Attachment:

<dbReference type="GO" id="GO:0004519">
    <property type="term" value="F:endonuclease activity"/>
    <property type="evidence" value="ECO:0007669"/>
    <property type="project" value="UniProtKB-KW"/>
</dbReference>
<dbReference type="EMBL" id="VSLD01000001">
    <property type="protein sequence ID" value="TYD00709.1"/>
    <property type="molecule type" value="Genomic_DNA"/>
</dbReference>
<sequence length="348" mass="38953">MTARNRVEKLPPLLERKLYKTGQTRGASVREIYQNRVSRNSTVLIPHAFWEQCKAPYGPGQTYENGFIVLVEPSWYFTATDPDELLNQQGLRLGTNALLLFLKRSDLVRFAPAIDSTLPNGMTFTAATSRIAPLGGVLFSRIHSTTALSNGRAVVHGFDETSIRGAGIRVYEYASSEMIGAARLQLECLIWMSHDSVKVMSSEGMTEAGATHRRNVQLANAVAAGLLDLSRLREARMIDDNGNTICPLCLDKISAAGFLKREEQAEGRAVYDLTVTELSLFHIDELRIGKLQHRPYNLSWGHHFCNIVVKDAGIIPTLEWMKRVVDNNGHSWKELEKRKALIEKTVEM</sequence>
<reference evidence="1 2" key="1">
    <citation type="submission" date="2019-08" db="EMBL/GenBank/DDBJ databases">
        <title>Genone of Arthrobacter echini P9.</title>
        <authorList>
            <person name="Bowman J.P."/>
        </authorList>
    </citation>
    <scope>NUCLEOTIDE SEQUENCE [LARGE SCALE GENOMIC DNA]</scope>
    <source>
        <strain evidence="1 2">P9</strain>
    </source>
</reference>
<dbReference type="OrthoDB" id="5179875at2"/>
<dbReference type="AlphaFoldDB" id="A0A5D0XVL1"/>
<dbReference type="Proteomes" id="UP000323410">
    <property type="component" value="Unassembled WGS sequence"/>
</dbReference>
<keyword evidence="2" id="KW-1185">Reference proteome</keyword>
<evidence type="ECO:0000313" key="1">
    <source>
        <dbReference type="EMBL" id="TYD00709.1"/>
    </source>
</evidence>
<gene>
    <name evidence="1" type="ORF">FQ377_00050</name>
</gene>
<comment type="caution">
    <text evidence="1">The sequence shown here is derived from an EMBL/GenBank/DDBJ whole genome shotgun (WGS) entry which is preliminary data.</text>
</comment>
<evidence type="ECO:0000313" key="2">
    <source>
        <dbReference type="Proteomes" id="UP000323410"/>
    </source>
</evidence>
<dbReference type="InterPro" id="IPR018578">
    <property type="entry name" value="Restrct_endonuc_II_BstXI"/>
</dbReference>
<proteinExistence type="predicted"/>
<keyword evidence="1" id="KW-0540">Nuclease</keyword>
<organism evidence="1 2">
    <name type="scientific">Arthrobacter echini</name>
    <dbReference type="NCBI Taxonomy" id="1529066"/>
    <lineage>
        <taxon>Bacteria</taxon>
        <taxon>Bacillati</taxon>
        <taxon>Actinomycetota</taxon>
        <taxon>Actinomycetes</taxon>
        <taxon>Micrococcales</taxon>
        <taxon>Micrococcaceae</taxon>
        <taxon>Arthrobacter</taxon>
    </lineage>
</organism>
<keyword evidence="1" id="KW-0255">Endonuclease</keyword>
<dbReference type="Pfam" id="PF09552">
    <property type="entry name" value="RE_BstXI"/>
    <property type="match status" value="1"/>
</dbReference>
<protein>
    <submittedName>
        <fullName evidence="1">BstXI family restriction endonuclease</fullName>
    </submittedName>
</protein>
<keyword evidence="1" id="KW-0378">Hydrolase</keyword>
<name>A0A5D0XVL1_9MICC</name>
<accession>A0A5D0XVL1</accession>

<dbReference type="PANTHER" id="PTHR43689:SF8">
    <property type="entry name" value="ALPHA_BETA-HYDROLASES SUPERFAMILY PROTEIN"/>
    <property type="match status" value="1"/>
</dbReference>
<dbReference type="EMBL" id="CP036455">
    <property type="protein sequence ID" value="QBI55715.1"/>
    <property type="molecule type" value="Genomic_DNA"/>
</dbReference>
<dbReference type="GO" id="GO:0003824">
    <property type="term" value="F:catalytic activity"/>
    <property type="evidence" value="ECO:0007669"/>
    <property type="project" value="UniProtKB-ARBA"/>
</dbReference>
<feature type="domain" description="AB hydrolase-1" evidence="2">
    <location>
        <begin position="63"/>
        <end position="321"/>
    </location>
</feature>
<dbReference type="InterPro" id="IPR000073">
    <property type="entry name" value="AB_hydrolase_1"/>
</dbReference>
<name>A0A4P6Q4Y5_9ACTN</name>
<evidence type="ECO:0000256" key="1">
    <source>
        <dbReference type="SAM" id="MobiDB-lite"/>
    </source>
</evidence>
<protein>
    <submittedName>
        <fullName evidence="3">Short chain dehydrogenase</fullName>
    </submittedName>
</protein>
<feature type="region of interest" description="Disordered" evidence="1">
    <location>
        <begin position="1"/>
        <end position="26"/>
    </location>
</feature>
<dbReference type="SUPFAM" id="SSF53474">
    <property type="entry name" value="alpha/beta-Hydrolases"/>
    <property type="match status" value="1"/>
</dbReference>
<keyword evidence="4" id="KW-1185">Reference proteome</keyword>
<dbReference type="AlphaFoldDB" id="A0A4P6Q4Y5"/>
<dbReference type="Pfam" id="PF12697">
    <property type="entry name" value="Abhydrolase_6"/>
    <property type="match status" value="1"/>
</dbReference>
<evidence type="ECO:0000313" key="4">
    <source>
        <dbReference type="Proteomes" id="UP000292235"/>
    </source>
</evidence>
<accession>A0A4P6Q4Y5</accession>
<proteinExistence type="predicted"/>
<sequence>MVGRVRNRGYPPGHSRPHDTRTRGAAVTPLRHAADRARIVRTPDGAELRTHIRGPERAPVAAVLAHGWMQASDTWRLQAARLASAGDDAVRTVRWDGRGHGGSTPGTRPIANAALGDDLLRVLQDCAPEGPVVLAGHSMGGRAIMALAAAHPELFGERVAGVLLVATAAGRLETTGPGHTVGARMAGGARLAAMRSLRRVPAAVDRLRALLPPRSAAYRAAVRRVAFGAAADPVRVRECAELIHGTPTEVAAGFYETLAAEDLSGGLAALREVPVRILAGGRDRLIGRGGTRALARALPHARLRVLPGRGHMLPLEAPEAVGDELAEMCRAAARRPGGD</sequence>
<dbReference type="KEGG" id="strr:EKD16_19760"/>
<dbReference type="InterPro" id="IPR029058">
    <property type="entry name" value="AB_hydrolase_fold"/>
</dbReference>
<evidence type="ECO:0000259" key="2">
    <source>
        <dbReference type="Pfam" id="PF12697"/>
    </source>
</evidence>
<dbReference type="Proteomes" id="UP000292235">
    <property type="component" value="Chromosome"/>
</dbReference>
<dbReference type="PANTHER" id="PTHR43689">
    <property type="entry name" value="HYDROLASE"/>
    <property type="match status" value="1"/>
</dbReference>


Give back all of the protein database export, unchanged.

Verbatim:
<dbReference type="GO" id="GO:0004519">
    <property type="term" value="F:endonuclease activity"/>
    <property type="evidence" value="ECO:0007669"/>
    <property type="project" value="UniProtKB-KW"/>
</dbReference>
<dbReference type="EMBL" id="VSLD01000001">
    <property type="protein sequence ID" value="TYD00709.1"/>
    <property type="molecule type" value="Genomic_DNA"/>
</dbReference>
<sequence length="348" mass="38953">MTARNRVEKLPPLLERKLYKTGQTRGASVREIYQNRVSRNSTVLIPHAFWEQCKAPYGPGQTYENGFIVLVEPSWYFTATDPDELLNQQGLRLGTNALLLFLKRSDLVRFAPAIDSTLPNGMTFTAATSRIAPLGGVLFSRIHSTTALSNGRAVVHGFDETSIRGAGIRVYEYASSEMIGAARLQLECLIWMSHDSVKVMSSEGMTEAGATHRRNVQLANAVAAGLLDLSRLREARMIDDNGNTICPLCLDKISAAGFLKREEQAEGRAVYDLTVTELSLFHIDELRIGKLQHRPYNLSWGHHFCNIVVKDAGIIPTLEWMKRVVDNNGHSWKELEKRKALIEKTVEM</sequence>
<reference evidence="1 2" key="1">
    <citation type="submission" date="2019-08" db="EMBL/GenBank/DDBJ databases">
        <title>Genone of Arthrobacter echini P9.</title>
        <authorList>
            <person name="Bowman J.P."/>
        </authorList>
    </citation>
    <scope>NUCLEOTIDE SEQUENCE [LARGE SCALE GENOMIC DNA]</scope>
    <source>
        <strain evidence="1 2">P9</strain>
    </source>
</reference>
<dbReference type="OrthoDB" id="5179875at2"/>
<dbReference type="AlphaFoldDB" id="A0A5D0XVL1"/>
<dbReference type="Proteomes" id="UP000323410">
    <property type="component" value="Unassembled WGS sequence"/>
</dbReference>
<keyword evidence="2" id="KW-1185">Reference proteome</keyword>
<evidence type="ECO:0000313" key="1">
    <source>
        <dbReference type="EMBL" id="TYD00709.1"/>
    </source>
</evidence>
<gene>
    <name evidence="1" type="ORF">FQ377_00050</name>
</gene>
<comment type="caution">
    <text evidence="1">The sequence shown here is derived from an EMBL/GenBank/DDBJ whole genome shotgun (WGS) entry which is preliminary data.</text>
</comment>
<evidence type="ECO:0000313" key="2">
    <source>
        <dbReference type="Proteomes" id="UP000323410"/>
    </source>
</evidence>
<dbReference type="InterPro" id="IPR018578">
    <property type="entry name" value="Restrct_endonuc_II_BstXI"/>
</dbReference>
<proteinExistence type="predicted"/>
<keyword evidence="1" id="KW-0540">Nuclease</keyword>
<organism evidence="1 2">
    <name type="scientific">Arthrobacter echini</name>
    <dbReference type="NCBI Taxonomy" id="1529066"/>
    <lineage>
        <taxon>Bacteria</taxon>
        <taxon>Bacillati</taxon>
        <taxon>Actinomycetota</taxon>
        <taxon>Actinomycetes</taxon>
        <taxon>Micrococcales</taxon>
        <taxon>Micrococcaceae</taxon>
        <taxon>Arthrobacter</taxon>
    </lineage>
</organism>
<keyword evidence="1" id="KW-0255">Endonuclease</keyword>
<dbReference type="Pfam" id="PF09552">
    <property type="entry name" value="RE_BstXI"/>
    <property type="match status" value="1"/>
</dbReference>
<protein>
    <submittedName>
        <fullName evidence="1">BstXI family restriction endonuclease</fullName>
    </submittedName>
</protein>
<keyword evidence="1" id="KW-0378">Hydrolase</keyword>
<name>A0A5D0XVL1_9MICC</name>
<accession>A0A5D0XVL1</accession>

<dbReference type="PANTHER" id="PTHR43689:SF8">
    <property type="entry name" value="ALPHA_BETA-HYDROLASES SUPERFAMILY PROTEIN"/>
    <property type="match status" value="1"/>
</dbReference>
<dbReference type="EMBL" id="CP036455">
    <property type="protein sequence ID" value="QBI55715.1"/>
    <property type="molecule type" value="Genomic_DNA"/>
</dbReference>
<dbReference type="GO" id="GO:0003824">
    <property type="term" value="F:catalytic activity"/>
    <property type="evidence" value="ECO:0007669"/>
    <property type="project" value="UniProtKB-ARBA"/>
</dbReference>
<feature type="domain" description="AB hydrolase-1" evidence="2">
    <location>
        <begin position="63"/>
        <end position="321"/>
    </location>
</feature>
<dbReference type="InterPro" id="IPR000073">
    <property type="entry name" value="AB_hydrolase_1"/>
</dbReference>
<name>A0A4P6Q4Y5_9ACTN</name>
<evidence type="ECO:0000256" key="1">
    <source>
        <dbReference type="SAM" id="MobiDB-lite"/>
    </source>
</evidence>
<protein>
    <submittedName>
        <fullName evidence="3">Short chain dehydrogenase</fullName>
    </submittedName>
</protein>
<feature type="region of interest" description="Disordered" evidence="1">
    <location>
        <begin position="1"/>
        <end position="26"/>
    </location>
</feature>
<dbReference type="SUPFAM" id="SSF53474">
    <property type="entry name" value="alpha/beta-Hydrolases"/>
    <property type="match status" value="1"/>
</dbReference>
<keyword evidence="4" id="KW-1185">Reference proteome</keyword>
<dbReference type="AlphaFoldDB" id="A0A4P6Q4Y5"/>
<dbReference type="Pfam" id="PF12697">
    <property type="entry name" value="Abhydrolase_6"/>
    <property type="match status" value="1"/>
</dbReference>
<evidence type="ECO:0000313" key="4">
    <source>
        <dbReference type="Proteomes" id="UP000292235"/>
    </source>
</evidence>
<accession>A0A4P6Q4Y5</accession>
<proteinExistence type="predicted"/>
<sequence>MVGRVRNRGYPPGHSRPHDTRTRGAAVTPLRHAADRARIVRTPDGAELRTHIRGPERAPVAAVLAHGWMQASDTWRLQAARLASAGDDAVRTVRWDGRGHGGSTPGTRPIANAALGDDLLRVLQDCAPEGPVVLAGHSMGGRAIMALAAAHPELFGERVAGVLLVATAAGRLETTGPGHTVGARMAGGARLAAMRSLRRVPAAVDRLRALLPPRSAAYRAAVRRVAFGAAADPVRVRECAELIHGTPTEVAAGFYETLAAEDLSGGLAALREVPVRILAGGRDRLIGRGGTRALARALPHARLRVLPGRGHMLPLEAPEAVGDELAEMCRAAARRPGGD</sequence>
<dbReference type="KEGG" id="strr:EKD16_19760"/>
<dbReference type="InterPro" id="IPR029058">
    <property type="entry name" value="AB_hydrolase_fold"/>
</dbReference>
<evidence type="ECO:0000259" key="2">
    <source>
        <dbReference type="Pfam" id="PF12697"/>
    </source>
</evidence>
<dbReference type="Proteomes" id="UP000292235">
    <property type="component" value="Chromosome"/>
</dbReference>
<dbReference type="PANTHER" id="PTHR43689">
    <property type="entry name" value="HYDROLASE"/>
    <property type="match status" value="1"/>
</dbReference>